Zinc-induced activation of human B lymphocytes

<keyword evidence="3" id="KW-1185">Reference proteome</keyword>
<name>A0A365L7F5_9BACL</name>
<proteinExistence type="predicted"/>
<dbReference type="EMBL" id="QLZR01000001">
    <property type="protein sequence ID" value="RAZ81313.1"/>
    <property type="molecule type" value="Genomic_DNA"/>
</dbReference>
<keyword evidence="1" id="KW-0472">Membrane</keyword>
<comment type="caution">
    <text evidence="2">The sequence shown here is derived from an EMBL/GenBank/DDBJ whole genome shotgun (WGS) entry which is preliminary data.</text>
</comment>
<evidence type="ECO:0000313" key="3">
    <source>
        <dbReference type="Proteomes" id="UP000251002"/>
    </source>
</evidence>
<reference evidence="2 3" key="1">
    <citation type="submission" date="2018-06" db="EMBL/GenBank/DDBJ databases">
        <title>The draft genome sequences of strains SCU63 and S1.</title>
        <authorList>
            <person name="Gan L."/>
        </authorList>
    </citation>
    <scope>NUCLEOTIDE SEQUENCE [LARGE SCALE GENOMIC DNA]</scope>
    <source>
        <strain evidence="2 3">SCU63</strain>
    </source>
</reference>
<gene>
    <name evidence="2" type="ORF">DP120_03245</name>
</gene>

The in vitro effect of zinc chloride on human peripheral blood lymphocytes (PBL) was studied in a plaque-forming cell assay. Following in vitro culture in the presence of zinc for 6 days, PBL from normal donors were found to contain activated lymphocytes capable of inducing lysis of sheep red blood cells. Microscopic enumeration of these plaque-forming cells indicated that zinc is as strongly stimulating to human B cells as pokeweed mitogen, purified protein derivative, or diphtheria toxoid. Splenic B cells and lymph node B cells were also activated by zinc as indicated by a positive plaque-forming cell response. In contrast, PBL from patients with hypogammaglobulinemia and spleen cells from one of these patients cultured with zinc failed to produce plaque-forming cells. Study of zinc activation of plaque-forming cells in experiments with PBL from healthy donors in which the effect of zinc and purified protein derivative were analyzed separately and together provided evidence that zinc exerts a synergistic effect on B-cell activation. © 1980.
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